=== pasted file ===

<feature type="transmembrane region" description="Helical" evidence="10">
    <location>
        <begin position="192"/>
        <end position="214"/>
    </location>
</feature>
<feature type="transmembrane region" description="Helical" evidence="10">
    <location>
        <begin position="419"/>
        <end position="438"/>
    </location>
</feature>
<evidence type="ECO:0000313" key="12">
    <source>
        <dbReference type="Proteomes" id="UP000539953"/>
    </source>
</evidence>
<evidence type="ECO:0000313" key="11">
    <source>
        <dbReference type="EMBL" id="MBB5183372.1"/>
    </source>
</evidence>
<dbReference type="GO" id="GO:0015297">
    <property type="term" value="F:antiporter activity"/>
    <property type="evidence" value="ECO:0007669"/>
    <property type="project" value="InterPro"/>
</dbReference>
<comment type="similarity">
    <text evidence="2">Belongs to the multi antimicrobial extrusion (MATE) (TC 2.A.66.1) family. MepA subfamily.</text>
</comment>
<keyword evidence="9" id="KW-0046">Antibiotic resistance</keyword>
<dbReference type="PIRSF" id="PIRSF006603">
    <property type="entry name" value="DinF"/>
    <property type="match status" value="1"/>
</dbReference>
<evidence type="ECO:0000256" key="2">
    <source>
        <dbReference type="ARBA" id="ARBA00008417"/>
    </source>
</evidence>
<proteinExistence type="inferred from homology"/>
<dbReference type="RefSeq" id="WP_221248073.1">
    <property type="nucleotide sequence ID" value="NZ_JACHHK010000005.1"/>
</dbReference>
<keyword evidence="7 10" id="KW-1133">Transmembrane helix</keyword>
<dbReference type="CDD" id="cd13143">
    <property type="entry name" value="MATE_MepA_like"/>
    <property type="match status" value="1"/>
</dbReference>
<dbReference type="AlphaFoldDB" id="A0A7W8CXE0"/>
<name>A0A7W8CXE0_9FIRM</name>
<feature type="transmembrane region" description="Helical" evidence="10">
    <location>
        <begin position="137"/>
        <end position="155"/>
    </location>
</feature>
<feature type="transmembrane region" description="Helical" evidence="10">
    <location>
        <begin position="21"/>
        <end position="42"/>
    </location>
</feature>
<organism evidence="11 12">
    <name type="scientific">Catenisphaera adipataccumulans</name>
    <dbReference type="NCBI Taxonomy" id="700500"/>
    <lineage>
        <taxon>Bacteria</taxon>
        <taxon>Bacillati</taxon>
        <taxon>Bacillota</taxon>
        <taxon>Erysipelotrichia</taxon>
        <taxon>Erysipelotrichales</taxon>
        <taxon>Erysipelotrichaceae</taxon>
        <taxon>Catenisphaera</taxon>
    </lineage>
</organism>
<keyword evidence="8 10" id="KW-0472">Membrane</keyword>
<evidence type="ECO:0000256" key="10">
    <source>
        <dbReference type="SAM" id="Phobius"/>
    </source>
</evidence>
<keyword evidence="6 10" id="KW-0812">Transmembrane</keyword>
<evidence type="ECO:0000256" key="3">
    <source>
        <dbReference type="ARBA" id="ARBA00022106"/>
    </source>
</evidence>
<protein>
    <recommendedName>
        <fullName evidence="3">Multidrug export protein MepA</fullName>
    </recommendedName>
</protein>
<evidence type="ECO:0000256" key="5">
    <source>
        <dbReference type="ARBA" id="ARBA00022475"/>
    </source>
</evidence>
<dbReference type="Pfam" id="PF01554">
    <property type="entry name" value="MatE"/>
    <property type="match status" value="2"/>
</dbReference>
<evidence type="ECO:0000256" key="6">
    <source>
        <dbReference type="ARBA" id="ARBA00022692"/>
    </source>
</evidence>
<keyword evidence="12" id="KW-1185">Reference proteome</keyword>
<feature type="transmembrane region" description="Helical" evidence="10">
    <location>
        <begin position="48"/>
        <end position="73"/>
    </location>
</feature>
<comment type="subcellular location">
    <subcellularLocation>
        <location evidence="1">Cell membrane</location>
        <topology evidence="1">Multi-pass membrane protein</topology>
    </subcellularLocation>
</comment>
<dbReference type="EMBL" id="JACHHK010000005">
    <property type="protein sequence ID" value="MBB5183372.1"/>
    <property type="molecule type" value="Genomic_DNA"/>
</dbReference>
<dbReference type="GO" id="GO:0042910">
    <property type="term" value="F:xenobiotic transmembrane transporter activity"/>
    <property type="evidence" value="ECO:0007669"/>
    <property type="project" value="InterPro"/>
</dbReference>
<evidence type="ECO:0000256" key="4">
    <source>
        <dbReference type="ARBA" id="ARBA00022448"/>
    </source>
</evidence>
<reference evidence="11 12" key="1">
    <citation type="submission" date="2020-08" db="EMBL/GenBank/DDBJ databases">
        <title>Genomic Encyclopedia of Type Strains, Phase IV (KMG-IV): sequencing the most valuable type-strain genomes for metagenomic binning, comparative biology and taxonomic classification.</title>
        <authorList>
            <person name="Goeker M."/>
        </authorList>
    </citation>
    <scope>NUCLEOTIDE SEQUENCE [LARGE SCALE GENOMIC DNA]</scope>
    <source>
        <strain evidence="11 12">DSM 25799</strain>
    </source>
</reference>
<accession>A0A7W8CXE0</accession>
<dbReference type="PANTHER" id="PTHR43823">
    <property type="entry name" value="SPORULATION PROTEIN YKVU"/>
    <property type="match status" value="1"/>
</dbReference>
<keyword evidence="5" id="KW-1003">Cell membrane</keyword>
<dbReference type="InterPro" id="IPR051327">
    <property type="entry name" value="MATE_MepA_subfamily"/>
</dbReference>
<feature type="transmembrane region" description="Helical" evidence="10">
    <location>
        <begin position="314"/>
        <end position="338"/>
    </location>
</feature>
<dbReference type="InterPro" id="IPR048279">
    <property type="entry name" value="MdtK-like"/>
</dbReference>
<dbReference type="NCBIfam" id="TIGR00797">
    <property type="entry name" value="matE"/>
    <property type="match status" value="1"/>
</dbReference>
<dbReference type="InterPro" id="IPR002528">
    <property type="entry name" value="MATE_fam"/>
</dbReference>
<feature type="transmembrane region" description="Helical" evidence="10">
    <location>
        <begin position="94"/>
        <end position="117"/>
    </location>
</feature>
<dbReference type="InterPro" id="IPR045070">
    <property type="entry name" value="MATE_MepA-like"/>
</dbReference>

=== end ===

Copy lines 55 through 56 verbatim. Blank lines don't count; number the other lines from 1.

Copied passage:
        <end position="155"/>
    </location>